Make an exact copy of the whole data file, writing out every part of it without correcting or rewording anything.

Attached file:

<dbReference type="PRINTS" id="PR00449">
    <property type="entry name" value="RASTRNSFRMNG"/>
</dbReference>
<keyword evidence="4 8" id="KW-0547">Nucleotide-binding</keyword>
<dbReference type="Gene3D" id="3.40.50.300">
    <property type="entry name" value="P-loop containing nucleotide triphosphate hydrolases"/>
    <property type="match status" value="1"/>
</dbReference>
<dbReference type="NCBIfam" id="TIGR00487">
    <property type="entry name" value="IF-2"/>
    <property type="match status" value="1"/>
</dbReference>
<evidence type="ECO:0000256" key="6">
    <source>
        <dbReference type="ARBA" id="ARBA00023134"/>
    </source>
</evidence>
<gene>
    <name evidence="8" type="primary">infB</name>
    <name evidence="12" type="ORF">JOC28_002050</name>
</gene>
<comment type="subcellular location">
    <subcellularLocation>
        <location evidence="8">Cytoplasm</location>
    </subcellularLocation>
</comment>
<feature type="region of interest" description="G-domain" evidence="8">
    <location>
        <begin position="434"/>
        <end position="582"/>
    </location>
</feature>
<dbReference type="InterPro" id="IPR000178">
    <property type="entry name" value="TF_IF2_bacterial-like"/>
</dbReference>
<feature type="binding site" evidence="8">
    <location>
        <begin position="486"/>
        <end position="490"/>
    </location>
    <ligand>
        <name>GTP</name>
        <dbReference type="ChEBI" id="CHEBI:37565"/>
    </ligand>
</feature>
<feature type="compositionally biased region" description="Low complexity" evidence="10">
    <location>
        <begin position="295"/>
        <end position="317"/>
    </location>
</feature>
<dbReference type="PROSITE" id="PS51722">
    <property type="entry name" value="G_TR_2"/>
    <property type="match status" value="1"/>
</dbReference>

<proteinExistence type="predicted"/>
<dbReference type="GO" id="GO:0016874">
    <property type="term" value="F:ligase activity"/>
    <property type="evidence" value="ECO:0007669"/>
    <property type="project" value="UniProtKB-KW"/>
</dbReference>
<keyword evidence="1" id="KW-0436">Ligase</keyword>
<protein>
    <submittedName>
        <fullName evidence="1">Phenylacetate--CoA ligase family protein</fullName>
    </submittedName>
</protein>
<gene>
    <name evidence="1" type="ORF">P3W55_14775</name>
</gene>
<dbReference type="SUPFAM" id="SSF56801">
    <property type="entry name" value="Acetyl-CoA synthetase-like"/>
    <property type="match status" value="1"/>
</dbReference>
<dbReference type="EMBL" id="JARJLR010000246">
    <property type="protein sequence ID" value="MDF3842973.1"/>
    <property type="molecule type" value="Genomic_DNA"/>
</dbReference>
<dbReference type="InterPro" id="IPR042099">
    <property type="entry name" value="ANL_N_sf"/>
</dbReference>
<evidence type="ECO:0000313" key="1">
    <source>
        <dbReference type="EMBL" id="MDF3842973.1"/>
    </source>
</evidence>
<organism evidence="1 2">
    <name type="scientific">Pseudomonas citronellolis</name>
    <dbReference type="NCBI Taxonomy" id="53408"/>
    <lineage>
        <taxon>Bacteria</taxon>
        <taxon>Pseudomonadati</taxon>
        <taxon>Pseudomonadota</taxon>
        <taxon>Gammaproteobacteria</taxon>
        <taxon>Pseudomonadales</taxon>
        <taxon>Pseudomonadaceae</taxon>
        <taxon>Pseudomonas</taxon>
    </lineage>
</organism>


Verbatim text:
<dbReference type="PRINTS" id="PR00449">
    <property type="entry name" value="RASTRNSFRMNG"/>
</dbReference>
<keyword evidence="4 8" id="KW-0547">Nucleotide-binding</keyword>
<dbReference type="Gene3D" id="3.40.50.300">
    <property type="entry name" value="P-loop containing nucleotide triphosphate hydrolases"/>
    <property type="match status" value="1"/>
</dbReference>
<dbReference type="NCBIfam" id="TIGR00487">
    <property type="entry name" value="IF-2"/>
    <property type="match status" value="1"/>
</dbReference>
<evidence type="ECO:0000256" key="6">
    <source>
        <dbReference type="ARBA" id="ARBA00023134"/>
    </source>
</evidence>
<gene>
    <name evidence="8" type="primary">infB</name>
    <name evidence="12" type="ORF">JOC28_002050</name>
</gene>
<comment type="subcellular location">
    <subcellularLocation>
        <location evidence="8">Cytoplasm</location>
    </subcellularLocation>
</comment>
<feature type="region of interest" description="G-domain" evidence="8">
    <location>
        <begin position="434"/>
        <end position="582"/>
    </location>
</feature>
<dbReference type="InterPro" id="IPR000178">
    <property type="entry name" value="TF_IF2_bacterial-like"/>
</dbReference>
<feature type="binding site" evidence="8">
    <location>
        <begin position="486"/>
        <end position="490"/>
    </location>
    <ligand>
        <name>GTP</name>
        <dbReference type="ChEBI" id="CHEBI:37565"/>
    </ligand>
</feature>
<feature type="compositionally biased region" description="Low complexity" evidence="10">
    <location>
        <begin position="295"/>
        <end position="317"/>
    </location>
</feature>
<dbReference type="PROSITE" id="PS51722">
    <property type="entry name" value="G_TR_2"/>
    <property type="match status" value="1"/>
</dbReference>

<proteinExistence type="predicted"/>
<dbReference type="GO" id="GO:0016874">
    <property type="term" value="F:ligase activity"/>
    <property type="evidence" value="ECO:0007669"/>
    <property type="project" value="UniProtKB-KW"/>
</dbReference>
<keyword evidence="1" id="KW-0436">Ligase</keyword>
<protein>
    <submittedName>
        <fullName evidence="1">Phenylacetate--CoA ligase family protein</fullName>
    </submittedName>
</protein>
<gene>
    <name evidence="1" type="ORF">P3W55_14775</name>
</gene>
<dbReference type="SUPFAM" id="SSF56801">
    <property type="entry name" value="Acetyl-CoA synthetase-like"/>
    <property type="match status" value="1"/>
</dbReference>
<dbReference type="EMBL" id="JARJLR010000246">
    <property type="protein sequence ID" value="MDF3842973.1"/>
    <property type="molecule type" value="Genomic_DNA"/>
</dbReference>
<dbReference type="InterPro" id="IPR042099">
    <property type="entry name" value="ANL_N_sf"/>
</dbReference>
<evidence type="ECO:0000313" key="1">
    <source>
        <dbReference type="EMBL" id="MDF3842973.1"/>
    </source>
</evidence>
<organism evidence="1 2">
    <name type="scientific">Pseudomonas citronellolis</name>
    <dbReference type="NCBI Taxonomy" id="53408"/>
    <lineage>
        <taxon>Bacteria</taxon>
        <taxon>Pseudomonadati</taxon>
        <taxon>Pseudomonadota</taxon>
        <taxon>Gammaproteobacteria</taxon>
        <taxon>Pseudomonadales</taxon>
        <taxon>Pseudomonadaceae</taxon>
        <taxon>Pseudomonas</taxon>
    </lineage>
</organism>